'Oedipus Rex' performance to tide one over for years

February 19, 1993|By Stephen Wigler | Stephen Wigler,Music Critic

Stravinsky's "Oedipus Rex" is a strange work. It is, as the composer himself proudly remarked, uncomfortably situated between oratorio and opera. It was such discomfort that the composer aimed at. He asked his librettist, Jean Cocteau, to cast the woStravinsky's "Oedipus Rex" is a strange work. It is, as the composer himself proudly remarked, uncomfortably situated between oratorio and opera. It was such discomfort that the composer aimed at. He asked his librettist, Jean Cocteau, to cast the work in Latin, thus assuring that most of his audience could not easily understand it. And the music makes an impression of tremendous coldness -- at the most intense moments of the drama, Stravinsky almost mocks the agony of his characters. It is music that was composed for the sake of its almost mathematical beauty rather than for human expressiveness. It is not a work one wants to hear more than once every few years.

It was fortunate, therefore, that last night's performance by David Zinman, the Baltimore Symphony and Chorus and several soloists in Meyerhoff Hall was good enough for several years to come. Zinman, who clearly understands the work's deliberate coldness and just as clearly loves it, elicited a fine performance of this difficult music from his orchestra, one with rhythmic energy and force of accent. The best singers were John Aler, who got stronger and stronger in the title role, and Tatiana Troyanos, who was an extraordinarily imposing Jocasta. David Gordon made a capable Shepherd. But John Shirley-Quirk, as Creon and the Messenger, could barely be heard; this distinguished musician is now singing with a thread of a voice. The Narrator, James Earl Jones, struck exactly the right note, delivering the part in no-nonsense manner and with a ringing voice. The all-male chorus was beautifully prepared by chorusmaster Edward Polochick.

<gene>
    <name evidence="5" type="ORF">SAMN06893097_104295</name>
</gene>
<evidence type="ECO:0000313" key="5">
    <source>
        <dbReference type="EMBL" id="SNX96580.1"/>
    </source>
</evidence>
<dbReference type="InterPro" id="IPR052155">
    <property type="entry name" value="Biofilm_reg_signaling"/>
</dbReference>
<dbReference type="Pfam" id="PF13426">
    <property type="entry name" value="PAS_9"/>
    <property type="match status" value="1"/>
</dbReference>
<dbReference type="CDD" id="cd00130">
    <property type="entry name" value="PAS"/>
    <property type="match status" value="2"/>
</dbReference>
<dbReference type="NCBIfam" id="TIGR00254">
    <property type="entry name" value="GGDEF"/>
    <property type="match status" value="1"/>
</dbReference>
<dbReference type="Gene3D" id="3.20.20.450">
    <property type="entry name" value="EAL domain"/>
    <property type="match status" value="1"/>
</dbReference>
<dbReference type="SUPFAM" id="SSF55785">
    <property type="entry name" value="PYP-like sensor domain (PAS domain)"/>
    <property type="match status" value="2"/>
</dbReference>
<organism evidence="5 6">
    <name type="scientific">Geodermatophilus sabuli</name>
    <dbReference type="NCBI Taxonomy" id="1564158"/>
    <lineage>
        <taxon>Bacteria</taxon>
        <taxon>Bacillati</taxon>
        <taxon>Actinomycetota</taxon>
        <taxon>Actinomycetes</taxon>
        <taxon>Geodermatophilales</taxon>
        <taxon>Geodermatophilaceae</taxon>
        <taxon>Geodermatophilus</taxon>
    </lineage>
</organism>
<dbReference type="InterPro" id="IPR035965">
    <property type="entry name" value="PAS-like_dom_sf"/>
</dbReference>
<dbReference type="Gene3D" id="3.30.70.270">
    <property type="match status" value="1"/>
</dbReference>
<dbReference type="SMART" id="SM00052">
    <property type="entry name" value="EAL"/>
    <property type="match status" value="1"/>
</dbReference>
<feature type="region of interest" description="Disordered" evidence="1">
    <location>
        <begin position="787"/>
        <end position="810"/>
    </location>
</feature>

Bach's "Magnificat," which opened the program, was less successful. The full complement of the BSO Chorus overwhelmed the reduced orchestra. And while most of the singers -- particularly mezzo Nancy Maultsby -- performed capably, soprano Kaaren Erickson sang with an annoyingly wide vibrato.

The program will be repeated tonight at 8:15.

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